If you think your hospital IT department is one of the best in the U.S., nominate it for Healthcare IT News' 4th annual Where to Work: BEST Hospital IT Departments program. Nominations open today, April 23, and close May 23. Based on data gathered from anonymous employee surveys, Healthcare IT News will publish an October 2014 special report, in print and online, profiling the top IT departments, exploring those qualities that make them exceptional. read more

Uniting community development efforts could benefit members of underserved communities

ScienceDaily: Health & Medicine : April 23, 2014
Although many organizations address poverty, they often serve similar demographics and may compete for clients and resources. Recently, researchers studied one effort to link community development organizations and concluded that this program is the hub that can improve resource access for members of underserved communities.

Toward unraveling the Alzheimer's mystery: New step points to proteins

ScienceDaily: Health & Medicine : April 23, 2014
Getting to the bottom of Alzheimer's disease has been a rapidly evolving pursuit with many twists, turns and controversies. In the latest crook in the research road, scientists have found a new insight into the interaction between proteins associated with the disease. The report could have important implications for developing novel treatments.

ADHD drug may help preserve self-control resources

ScienceDaily: Health & Medicine : April 23, 2014
Methylphenidate, also known as Ritalin, may prevent the depletion of self-control, according to research. Self-control can be difficult -- sticking with a diet or trying to focus attention on a boring textbook are hard things to do. Considerable research suggests one potential explanation for this difficulty: Exerting self-control for a long period seems to "deplete" our ability to exert self-control effectively on subsequent tasks.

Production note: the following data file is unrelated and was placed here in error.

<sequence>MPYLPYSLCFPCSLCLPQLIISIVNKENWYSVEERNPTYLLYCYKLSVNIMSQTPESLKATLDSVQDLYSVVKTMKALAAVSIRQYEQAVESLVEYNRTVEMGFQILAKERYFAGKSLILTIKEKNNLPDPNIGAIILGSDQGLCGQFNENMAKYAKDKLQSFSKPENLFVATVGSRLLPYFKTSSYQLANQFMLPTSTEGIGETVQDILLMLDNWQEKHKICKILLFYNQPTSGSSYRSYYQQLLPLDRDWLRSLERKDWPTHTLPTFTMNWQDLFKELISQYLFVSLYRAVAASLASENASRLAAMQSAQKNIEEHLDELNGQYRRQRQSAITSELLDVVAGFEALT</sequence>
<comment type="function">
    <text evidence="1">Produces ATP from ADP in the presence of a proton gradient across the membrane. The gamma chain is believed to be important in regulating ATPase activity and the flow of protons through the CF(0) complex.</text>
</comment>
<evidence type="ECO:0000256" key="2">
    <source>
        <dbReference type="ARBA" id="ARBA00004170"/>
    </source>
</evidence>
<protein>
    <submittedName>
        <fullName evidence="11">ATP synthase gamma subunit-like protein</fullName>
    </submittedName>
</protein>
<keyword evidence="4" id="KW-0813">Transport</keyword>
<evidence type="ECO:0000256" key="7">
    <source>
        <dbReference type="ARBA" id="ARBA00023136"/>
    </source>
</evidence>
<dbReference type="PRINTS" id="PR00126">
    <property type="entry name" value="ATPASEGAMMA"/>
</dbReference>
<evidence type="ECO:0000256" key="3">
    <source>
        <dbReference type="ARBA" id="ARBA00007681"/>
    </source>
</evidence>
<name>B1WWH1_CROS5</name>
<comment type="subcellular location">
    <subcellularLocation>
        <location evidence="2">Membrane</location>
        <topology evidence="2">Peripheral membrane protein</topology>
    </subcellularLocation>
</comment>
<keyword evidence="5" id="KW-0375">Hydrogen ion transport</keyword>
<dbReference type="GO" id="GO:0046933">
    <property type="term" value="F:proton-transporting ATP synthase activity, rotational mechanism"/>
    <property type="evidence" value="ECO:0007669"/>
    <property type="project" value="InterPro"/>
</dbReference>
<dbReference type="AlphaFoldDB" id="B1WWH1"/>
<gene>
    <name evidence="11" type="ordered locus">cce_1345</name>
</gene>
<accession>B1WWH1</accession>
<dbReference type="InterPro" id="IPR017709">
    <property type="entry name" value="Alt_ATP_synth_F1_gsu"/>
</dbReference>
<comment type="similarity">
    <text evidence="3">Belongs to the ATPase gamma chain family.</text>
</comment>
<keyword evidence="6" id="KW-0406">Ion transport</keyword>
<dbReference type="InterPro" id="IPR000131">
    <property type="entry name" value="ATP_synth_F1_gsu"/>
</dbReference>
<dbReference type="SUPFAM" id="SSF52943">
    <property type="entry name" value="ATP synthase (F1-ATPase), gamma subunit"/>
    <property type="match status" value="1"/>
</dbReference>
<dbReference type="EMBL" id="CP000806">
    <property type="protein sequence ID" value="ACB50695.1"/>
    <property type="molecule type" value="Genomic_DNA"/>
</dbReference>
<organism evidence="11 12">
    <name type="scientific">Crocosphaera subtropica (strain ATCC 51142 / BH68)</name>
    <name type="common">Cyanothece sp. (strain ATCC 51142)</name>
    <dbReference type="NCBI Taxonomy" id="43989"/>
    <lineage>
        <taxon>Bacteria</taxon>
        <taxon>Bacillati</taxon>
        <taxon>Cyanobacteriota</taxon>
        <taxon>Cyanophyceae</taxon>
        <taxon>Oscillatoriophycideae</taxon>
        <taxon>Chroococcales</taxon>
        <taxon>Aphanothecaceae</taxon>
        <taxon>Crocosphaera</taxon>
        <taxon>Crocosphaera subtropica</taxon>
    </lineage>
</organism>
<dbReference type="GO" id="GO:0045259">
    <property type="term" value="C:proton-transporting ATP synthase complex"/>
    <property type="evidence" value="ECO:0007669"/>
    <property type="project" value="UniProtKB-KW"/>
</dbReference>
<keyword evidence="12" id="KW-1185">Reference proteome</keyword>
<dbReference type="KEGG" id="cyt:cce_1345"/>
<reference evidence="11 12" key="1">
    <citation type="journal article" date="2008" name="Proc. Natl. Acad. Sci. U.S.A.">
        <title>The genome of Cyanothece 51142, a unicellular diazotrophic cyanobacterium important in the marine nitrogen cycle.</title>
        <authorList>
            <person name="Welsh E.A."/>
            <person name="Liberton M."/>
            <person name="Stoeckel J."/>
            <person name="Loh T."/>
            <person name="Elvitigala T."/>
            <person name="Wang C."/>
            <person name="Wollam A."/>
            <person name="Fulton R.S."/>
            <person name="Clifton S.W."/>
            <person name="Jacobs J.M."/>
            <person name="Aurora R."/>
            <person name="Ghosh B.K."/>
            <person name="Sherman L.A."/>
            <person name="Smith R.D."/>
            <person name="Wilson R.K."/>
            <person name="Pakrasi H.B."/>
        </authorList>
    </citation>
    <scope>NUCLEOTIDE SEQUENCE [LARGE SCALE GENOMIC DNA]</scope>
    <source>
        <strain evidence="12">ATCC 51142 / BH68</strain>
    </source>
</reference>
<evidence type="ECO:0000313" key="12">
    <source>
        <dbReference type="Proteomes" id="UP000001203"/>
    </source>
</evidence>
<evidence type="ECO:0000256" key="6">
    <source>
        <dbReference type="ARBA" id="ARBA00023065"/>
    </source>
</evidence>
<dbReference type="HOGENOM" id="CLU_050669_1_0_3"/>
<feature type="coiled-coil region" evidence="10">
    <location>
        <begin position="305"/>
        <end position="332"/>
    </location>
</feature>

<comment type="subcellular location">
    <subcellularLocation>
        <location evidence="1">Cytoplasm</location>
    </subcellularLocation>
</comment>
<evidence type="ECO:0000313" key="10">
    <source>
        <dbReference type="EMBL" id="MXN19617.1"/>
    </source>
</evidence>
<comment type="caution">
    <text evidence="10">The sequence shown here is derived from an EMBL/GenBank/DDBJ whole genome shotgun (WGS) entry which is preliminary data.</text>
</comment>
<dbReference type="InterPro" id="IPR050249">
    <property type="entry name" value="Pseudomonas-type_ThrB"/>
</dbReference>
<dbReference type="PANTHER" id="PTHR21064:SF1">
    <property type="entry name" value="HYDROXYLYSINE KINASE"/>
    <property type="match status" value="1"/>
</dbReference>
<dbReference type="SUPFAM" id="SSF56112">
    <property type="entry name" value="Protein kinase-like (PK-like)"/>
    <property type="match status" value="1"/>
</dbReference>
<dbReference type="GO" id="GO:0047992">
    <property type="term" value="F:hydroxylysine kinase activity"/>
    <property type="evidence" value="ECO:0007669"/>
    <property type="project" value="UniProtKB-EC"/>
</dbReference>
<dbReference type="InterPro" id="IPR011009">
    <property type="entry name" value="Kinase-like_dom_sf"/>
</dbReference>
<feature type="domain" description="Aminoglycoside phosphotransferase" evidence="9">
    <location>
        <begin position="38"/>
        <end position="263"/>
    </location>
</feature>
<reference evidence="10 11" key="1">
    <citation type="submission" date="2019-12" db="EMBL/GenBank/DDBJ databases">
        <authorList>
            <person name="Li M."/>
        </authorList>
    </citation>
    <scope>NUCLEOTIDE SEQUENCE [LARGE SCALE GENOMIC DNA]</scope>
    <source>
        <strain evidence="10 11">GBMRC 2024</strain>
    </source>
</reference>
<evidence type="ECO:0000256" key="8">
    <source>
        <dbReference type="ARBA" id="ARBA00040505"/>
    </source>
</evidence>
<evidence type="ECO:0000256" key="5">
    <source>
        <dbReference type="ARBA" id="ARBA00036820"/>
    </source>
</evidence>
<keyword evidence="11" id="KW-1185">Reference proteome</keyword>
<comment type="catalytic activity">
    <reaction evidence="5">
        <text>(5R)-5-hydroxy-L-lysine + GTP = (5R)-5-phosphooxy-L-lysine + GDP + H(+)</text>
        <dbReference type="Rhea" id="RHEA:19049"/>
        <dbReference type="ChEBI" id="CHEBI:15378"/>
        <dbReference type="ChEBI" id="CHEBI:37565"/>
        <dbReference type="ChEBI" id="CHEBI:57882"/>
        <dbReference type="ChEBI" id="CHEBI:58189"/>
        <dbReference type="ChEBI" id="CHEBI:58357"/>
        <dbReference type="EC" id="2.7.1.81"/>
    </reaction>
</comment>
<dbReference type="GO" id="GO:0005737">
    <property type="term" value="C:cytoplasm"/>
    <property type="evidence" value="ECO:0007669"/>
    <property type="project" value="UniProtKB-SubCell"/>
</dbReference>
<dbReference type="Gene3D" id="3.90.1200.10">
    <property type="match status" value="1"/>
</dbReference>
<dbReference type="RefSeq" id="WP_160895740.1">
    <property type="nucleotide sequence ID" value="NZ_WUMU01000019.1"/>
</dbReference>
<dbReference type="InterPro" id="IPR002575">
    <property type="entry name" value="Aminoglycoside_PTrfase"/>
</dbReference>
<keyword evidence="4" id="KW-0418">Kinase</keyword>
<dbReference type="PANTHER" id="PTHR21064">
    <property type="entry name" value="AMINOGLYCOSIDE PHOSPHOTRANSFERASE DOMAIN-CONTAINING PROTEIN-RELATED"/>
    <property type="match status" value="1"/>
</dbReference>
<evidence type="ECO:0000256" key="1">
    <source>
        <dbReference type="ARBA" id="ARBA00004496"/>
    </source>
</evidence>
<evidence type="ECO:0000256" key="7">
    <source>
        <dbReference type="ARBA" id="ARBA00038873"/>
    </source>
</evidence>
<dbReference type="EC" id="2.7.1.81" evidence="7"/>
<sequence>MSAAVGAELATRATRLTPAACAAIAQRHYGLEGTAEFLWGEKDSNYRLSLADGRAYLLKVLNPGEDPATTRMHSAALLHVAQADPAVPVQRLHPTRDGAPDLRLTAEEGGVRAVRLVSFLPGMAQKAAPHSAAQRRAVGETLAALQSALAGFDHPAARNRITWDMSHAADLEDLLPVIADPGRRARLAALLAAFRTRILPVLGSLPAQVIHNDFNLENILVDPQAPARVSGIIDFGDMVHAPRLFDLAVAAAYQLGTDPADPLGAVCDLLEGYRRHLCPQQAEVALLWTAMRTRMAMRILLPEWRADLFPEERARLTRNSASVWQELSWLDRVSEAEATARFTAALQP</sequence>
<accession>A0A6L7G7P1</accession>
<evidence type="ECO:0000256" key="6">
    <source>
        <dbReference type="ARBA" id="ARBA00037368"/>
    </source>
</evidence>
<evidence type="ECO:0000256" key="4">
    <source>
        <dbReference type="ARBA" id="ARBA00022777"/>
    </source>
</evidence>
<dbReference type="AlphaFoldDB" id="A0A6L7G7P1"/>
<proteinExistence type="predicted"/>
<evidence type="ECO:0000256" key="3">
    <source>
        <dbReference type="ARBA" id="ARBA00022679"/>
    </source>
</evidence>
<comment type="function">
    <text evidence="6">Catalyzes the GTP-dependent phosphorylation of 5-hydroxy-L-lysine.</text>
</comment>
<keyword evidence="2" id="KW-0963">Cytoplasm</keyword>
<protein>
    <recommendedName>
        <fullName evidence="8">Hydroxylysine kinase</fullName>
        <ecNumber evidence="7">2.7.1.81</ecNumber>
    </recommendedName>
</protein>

2.5 million basketball injuries to high school athletes in 6 seasons, research finds

ScienceDaily: Health & Medicine : April 23, 2014
The first study to compare and describe the occurrence and distribution patterns of basketball-related injuries treated in emergency departments and the high school athletic training setting among adolescents and teens has been conducted. The study found that in general, injuries that are more easily diagnosed and treated, such as sprains/strains, were more likely to be treated onsite by an athletic trainer while more serious injuries, such as fractures, that require more extensive diagnostic and treatment procedures were more commonly treated in an ED.

Hip width, sexual behavior compared

ScienceDaily: Health & Medicine : April 23, 2014
Hip width and risk of birth-related trauma may play a role in a woman's decision to have sex. Women who were more inclined to have one-night stands had wider hips, reveals a study into how a woman's build influences her sexual behavior. Results of the study show that the number of sexual partners a woman had is largely driven by one-night stand behavior. This, in turn, correlates with a woman's hip width and not waist-to-hip ratio. Overall, women in this study with hips wider than 14.2 inches had more sexual partners and more one-night stands than women with hips under

Immunization Resources Aim to Keep You Up-to-Date